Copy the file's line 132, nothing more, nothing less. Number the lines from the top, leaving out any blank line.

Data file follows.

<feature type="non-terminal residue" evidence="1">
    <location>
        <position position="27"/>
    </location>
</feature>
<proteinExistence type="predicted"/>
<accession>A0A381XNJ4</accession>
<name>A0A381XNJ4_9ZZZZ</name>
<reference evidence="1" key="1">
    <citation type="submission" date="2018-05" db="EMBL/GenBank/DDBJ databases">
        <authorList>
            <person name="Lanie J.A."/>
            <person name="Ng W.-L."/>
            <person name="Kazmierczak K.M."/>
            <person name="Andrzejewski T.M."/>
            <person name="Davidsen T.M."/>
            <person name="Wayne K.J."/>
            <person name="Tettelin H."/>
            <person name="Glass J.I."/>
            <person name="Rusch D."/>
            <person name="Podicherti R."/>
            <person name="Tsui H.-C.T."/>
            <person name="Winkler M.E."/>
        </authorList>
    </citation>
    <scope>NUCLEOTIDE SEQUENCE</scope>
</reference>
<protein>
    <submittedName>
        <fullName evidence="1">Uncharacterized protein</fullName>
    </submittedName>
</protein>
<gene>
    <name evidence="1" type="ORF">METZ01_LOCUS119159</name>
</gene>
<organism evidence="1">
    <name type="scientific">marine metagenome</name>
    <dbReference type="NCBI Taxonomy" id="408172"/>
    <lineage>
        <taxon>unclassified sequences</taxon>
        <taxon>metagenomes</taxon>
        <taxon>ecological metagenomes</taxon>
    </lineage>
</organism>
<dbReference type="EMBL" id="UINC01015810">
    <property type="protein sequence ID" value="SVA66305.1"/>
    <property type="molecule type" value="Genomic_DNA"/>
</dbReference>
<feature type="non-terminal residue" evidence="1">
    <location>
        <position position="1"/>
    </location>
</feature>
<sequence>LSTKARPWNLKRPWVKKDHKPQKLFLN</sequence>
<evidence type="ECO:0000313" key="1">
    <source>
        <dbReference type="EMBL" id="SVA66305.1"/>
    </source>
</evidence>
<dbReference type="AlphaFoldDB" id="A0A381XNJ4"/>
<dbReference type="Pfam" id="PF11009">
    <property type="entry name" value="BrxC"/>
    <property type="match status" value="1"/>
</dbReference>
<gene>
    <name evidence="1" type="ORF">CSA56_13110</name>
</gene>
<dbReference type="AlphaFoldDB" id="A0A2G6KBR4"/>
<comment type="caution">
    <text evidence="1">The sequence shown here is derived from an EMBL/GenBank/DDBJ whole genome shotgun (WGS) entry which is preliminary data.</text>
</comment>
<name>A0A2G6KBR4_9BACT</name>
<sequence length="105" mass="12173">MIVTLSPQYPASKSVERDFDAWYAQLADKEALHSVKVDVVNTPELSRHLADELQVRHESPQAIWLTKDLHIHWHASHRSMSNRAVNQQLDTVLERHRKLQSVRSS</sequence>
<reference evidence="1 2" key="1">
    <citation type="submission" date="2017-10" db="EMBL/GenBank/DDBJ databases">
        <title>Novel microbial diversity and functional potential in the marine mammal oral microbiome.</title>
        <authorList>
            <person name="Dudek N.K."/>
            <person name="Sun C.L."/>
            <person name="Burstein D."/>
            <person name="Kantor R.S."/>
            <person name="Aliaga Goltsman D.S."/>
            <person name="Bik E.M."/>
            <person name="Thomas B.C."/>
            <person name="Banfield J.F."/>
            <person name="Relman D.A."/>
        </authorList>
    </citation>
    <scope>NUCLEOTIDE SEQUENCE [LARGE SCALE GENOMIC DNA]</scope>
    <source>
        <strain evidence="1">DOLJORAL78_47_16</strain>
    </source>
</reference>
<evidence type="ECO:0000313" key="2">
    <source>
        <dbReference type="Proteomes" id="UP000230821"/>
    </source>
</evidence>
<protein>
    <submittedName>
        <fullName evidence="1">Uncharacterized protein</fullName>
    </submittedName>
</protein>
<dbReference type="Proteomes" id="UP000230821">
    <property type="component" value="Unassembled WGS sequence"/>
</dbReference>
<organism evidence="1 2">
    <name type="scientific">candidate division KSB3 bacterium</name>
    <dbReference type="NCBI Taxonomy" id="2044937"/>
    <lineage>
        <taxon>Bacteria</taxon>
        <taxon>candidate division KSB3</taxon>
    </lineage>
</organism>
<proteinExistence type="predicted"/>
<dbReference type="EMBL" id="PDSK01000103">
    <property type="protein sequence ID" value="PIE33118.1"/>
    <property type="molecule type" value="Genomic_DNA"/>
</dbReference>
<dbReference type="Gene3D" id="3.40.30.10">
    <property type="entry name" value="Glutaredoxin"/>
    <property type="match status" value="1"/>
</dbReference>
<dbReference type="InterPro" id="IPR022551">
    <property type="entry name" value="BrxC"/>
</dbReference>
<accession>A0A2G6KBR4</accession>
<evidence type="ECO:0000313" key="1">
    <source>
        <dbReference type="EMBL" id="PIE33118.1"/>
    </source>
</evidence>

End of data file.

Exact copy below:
</evidence>